Monday, May 21, 2012

A is for And Then There Were None









Eight people - strangers to each other - are invited to an island off the Devon coast. 






On arriving there, they are welcomed not by their hosts -who have unfortunately been delayed but would be joining them the next day - but by the serving couple. Strangely enough, all of them have only a hazy idea of who has invited them (or in a couple of cases, employed them). Uneasy in mind, they make their way to their rooms, only to find a curious poem pasted on the walls/ above the fireplace:



Ten little nigger boys went out to dine;
One choked his little self and then there were Nine.
Nine little nigger boys sat up very late;
One overslept himself and then there were Eight.
Eight little nigger boys travelling in Devon;
One said he'd stay there and then there were Seven.
Seven little nigger boys chopping up sticks;
One chopped himself in halves and then there were Six.
Six little nigger boys playing with a hive;
A bumble bee stung one and then there were Five.
Five little nigger boys going in for law;
One got into Chancery and then there were Four.
Four little nigger boys going out to sea;
A red herring swallowed one and then there were Three.
Three little nigger boys walking in the Zoo;
A big bear hugged one and then there were Two.
Two little nigger boys sitting in the sun;
One got frizzled up and then there was One.
One little nigger boy left all alone;
He went out and hanged himself and then there were None.



The dinner- wonderfully cooked, revives their spirits.

However, just as they are relaxing over drinks and discovering mutual acquaintances, a disembodied voice accuses each one of them of having commit ed a murder. After the confusion and protestations of innocence, they decide to leave the island only to find that they are stranded on it.







And then the deaths start occurring, eerily like the way described in the poem. As the body count grows, they come to the chilling conclusion that the murderer is somebody amongst them. Who amongst them is the murderer? Would the others be able to unmask the killer before nemesis overtakes them all?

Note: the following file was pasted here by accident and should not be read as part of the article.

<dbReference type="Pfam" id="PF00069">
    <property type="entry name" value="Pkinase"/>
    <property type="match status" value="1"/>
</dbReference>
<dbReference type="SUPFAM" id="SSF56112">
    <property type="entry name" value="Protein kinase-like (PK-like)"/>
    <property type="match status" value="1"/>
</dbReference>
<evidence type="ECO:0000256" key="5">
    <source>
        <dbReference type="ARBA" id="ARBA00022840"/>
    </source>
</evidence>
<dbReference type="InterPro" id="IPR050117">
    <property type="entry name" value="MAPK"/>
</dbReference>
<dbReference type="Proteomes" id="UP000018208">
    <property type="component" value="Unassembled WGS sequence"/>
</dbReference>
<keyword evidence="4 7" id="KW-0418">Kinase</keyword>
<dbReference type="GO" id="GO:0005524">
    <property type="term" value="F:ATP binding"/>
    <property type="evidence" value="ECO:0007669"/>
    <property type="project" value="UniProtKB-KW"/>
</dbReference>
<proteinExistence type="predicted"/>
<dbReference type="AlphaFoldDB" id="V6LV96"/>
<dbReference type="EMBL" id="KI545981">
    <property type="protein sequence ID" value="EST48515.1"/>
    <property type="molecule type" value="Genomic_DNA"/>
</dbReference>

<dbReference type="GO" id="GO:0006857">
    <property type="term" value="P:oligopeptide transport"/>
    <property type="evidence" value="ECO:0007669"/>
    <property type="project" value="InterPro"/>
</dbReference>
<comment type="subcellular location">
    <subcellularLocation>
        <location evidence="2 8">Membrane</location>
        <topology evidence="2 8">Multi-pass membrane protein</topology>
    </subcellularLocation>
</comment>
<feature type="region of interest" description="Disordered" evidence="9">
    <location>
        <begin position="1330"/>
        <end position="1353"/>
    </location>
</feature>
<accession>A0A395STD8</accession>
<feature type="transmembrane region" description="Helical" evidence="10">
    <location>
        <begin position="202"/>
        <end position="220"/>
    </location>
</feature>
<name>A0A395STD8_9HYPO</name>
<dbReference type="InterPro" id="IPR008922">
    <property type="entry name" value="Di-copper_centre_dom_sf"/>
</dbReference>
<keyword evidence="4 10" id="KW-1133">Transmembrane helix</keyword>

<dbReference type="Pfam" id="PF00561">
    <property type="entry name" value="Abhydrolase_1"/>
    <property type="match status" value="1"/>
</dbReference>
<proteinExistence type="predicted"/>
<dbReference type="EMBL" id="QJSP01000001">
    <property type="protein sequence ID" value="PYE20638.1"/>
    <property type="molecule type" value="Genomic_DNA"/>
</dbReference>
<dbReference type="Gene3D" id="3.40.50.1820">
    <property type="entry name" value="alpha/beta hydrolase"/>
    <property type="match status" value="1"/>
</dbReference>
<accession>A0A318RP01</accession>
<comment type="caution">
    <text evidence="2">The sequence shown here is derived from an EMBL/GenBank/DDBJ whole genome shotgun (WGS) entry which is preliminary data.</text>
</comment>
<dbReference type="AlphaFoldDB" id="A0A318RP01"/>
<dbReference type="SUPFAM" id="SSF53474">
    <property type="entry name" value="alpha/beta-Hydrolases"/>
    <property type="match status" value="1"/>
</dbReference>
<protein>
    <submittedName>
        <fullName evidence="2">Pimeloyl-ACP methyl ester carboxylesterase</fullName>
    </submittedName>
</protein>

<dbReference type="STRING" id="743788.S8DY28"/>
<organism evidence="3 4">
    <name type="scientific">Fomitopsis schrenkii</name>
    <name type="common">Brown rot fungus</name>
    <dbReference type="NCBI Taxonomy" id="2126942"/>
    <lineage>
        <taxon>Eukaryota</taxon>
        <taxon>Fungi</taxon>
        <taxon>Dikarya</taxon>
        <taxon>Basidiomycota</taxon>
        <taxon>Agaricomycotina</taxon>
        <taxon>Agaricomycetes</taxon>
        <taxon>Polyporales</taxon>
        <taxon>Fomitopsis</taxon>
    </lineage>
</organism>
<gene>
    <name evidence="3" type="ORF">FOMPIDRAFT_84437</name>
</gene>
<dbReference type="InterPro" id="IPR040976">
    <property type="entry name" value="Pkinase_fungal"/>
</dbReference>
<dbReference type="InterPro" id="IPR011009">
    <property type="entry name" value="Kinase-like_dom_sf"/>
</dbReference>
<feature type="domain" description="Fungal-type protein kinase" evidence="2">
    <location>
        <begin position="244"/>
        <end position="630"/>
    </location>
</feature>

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I don't know how many times I have read this book. Every time it seems as thrilling as when I read it for the first time. 

Saturday, May 19, 2012

Crime Fiction Alphabet

After a lot of Should I? Shouldn't I?, I have finally decided to join the Crime Fiction Alphabet, a community meme, hosted by Kerrie @ Mysteries in Paradise. She writes:


By Friday of each week participants try to write a blog post about crime fiction related to the letter of the week.

Your post MUST be related to either the first letter of a book's title, the first letter of an author's first name, or the first letter of the author's surname, or even maybe a crime fiction "topic". But above all, it has to be crime fiction.


The meme starts tomorrow. If you are interested, head over here:





Wednesday, May 16, 2012

Oops a Blooper!

What do you do when you come across a blooper in a book?



There I was immersed in Rosie Thomas' The Kashmir Shawl when I came across this sentence:

"I shall order the tickets for Chandigarh."

Chandigarh! I did a double-take. Read the sentence again. Cleaned my glasses and read it yet again. There was no doubt, the tickets were for Chandigarh.

What is so great about it, you might ask? Chandigarh is one of the loveliest cities of India and many people visit it. Only this, the Welsh Missionary couple about to make their way to Chandigarh do so in the year 1941 and Chandigarh was built during the 1950s!!!  I don't know how people used to reach Leh (the ultimate destination of the couple) during the British Raj but it surely could not have been via Chandigarh.